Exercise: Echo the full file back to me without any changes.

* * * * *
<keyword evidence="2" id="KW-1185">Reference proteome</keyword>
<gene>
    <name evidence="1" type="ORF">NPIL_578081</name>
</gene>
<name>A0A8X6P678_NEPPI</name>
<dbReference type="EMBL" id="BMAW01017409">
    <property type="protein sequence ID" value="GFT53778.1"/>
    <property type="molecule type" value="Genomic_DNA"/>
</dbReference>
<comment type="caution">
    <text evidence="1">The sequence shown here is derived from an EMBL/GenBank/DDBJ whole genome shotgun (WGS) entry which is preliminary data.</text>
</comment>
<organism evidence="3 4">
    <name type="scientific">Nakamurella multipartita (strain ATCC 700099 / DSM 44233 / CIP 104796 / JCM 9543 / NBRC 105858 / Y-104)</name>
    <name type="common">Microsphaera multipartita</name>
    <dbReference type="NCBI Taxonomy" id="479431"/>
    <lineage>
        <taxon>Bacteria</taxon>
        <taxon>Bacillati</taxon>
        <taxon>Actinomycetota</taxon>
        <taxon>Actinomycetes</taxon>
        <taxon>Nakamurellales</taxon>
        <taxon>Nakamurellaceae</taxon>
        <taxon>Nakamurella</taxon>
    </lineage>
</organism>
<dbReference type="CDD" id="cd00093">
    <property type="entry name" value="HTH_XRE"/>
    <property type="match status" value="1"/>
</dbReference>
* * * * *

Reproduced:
<keyword evidence="2" id="KW-1185">Reference proteome</keyword>
<gene>
    <name evidence="1" type="ORF">NPIL_578081</name>
</gene>
<name>A0A8X6P678_NEPPI</name>
<dbReference type="EMBL" id="BMAW01017409">
    <property type="protein sequence ID" value="GFT53778.1"/>
    <property type="molecule type" value="Genomic_DNA"/>
</dbReference>
<comment type="caution">
    <text evidence="1">The sequence shown here is derived from an EMBL/GenBank/DDBJ whole genome shotgun (WGS) entry which is preliminary data.</text>
</comment>
<organism evidence="3 4">
    <name type="scientific">Nakamurella multipartita (strain ATCC 700099 / DSM 44233 / CIP 104796 / JCM 9543 / NBRC 105858 / Y-104)</name>
    <name type="common">Microsphaera multipartita</name>
    <dbReference type="NCBI Taxonomy" id="479431"/>
    <lineage>
        <taxon>Bacteria</taxon>
        <taxon>Bacillati</taxon>
        <taxon>Actinomycetota</taxon>
        <taxon>Actinomycetes</taxon>
        <taxon>Nakamurellales</taxon>
        <taxon>Nakamurellaceae</taxon>
        <taxon>Nakamurella</taxon>
    </lineage>
</organism>
<dbReference type="CDD" id="cd00093">
    <property type="entry name" value="HTH_XRE"/>
    <property type="match status" value="1"/>
</dbReference>